Not bringing my phone threw a wrench in the whole dying outside my childhood house plan, because I couldn’t find the street we lived on. The last time I drove down to HB to reminisce about my childhood, I was 18 years old. I drove down the dark neighborhood streets for around 20 minutes trying to find the house, but with time ticking away and it almost approaching one in the morning, I began feeling sleepy and decided to park outside a house that kind of looked like our house. Close enough.
The moon, a luminous yellow crescent that night, popped from the blue-black sky, filling me with a real sense of peace.
“I am just going to sleep,” I said out loud as I opened up the first bottle. “I just want peace. It’s the right thing to do for everyone.”
I poured half of the pills of the bottle, around 30, into my hand and took a big swig of the gallon of water that sat on the passenger seat. Yes, I can swallow this many pills all at once—it’s possible if you just gulp really hard, but then again, I have a pretty big mouth. After swallowing that whole bottle, I unscrewed the lid on the second bottle and poured more pills into my hand.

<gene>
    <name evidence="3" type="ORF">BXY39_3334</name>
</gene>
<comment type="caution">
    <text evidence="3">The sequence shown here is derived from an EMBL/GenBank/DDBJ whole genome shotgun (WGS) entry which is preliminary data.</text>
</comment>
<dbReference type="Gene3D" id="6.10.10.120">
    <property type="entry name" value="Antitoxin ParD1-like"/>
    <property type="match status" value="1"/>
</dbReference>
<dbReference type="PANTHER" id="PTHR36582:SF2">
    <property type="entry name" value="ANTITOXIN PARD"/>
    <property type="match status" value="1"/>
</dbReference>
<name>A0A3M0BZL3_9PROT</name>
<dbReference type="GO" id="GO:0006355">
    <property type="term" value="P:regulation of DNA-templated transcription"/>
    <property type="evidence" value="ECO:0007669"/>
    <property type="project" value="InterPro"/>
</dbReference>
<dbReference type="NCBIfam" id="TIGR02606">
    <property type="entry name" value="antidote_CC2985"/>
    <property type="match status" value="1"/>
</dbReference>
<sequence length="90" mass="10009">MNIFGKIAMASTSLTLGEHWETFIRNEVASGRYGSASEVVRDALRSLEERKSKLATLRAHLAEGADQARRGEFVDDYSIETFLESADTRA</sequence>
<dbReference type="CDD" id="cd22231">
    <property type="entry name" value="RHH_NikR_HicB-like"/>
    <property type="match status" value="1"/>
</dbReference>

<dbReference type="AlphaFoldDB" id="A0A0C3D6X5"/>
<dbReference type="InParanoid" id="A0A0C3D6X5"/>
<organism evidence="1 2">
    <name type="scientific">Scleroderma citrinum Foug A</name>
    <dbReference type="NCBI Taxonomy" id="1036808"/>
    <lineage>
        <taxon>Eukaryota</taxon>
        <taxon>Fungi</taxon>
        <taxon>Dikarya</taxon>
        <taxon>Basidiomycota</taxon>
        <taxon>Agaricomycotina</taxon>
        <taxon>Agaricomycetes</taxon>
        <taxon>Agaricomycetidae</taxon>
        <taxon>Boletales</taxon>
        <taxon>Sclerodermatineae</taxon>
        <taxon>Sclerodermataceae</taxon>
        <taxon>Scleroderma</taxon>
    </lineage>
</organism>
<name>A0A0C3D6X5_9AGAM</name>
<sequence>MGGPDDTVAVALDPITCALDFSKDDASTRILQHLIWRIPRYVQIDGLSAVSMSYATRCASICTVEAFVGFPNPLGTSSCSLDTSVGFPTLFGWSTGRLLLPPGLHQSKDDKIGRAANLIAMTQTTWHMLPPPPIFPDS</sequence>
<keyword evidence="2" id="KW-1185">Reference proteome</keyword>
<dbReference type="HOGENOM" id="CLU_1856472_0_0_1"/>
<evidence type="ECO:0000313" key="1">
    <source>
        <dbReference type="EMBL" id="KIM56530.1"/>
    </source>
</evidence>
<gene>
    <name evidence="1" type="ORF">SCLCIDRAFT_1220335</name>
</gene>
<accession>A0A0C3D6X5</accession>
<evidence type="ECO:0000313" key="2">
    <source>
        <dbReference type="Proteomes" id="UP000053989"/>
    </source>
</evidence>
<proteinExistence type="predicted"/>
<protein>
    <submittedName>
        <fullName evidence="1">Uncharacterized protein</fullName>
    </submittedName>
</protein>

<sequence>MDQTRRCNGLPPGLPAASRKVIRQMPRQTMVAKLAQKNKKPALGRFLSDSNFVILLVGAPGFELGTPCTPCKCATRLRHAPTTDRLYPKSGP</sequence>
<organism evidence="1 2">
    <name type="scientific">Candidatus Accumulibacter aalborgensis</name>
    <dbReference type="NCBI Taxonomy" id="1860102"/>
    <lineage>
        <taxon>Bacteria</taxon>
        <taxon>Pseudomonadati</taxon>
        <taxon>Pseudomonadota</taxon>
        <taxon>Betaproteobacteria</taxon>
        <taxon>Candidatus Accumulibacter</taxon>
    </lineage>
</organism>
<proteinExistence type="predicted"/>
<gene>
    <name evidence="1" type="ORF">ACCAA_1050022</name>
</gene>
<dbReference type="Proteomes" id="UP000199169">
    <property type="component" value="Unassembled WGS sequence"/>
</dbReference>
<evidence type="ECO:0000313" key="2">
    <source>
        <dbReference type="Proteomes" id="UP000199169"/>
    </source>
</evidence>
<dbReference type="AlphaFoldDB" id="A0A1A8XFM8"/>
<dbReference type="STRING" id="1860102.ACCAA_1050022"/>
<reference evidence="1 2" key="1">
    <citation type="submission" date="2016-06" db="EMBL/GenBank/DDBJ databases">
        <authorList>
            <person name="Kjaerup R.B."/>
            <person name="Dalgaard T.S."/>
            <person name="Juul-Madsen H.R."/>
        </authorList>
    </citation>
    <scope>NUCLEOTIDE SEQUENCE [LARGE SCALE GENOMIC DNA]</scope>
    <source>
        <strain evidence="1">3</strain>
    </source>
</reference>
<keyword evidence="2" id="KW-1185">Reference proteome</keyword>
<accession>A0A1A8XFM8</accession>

That’s when this blaring inner voice—not the voice of God or an angel but my own damn voice—screamed out, “Noooooooooooooo!” This has never happened before. In the past, I’ve always swallowed all of the pills that I’ve intended to swallow.
“This is a very final decision you are making. There’s no taking it back. You don’t want to die, Tracy. You just don’t want to be in pain.”
From there, I began saying, “No, I don’t want to die. I don’t want to die,” out loud, and with this revelation I knew I had to get to a hospital. All those pills could likely kill me, and if they didn’t kill me they could easily destroy my kidneys or liver.
Unfortunately, I had no idea where the nearest hospital was since I didn’t bring my phone. Knowing that at any moment I would pass out, I realized I had to do something fast. I contemplated knocking on the door of the house in front of my car and asking them to call 911, but I was too chickenshit.
“Don’t bother them!” I thought. Apparently, I need to work on this obsession to not bother people.
Then I remembered there was a DUI checkpoint that I drove through en route to my childhood house. So, I started my engine and drove toward the checkpoint, knowing that the cops could point me in the direction of the hospital. I just booked it as fast as I could. Yes, it was stupid to drive up to a DUI checkpoint with a system full of sleeping pills, but what can I say? I was desperate.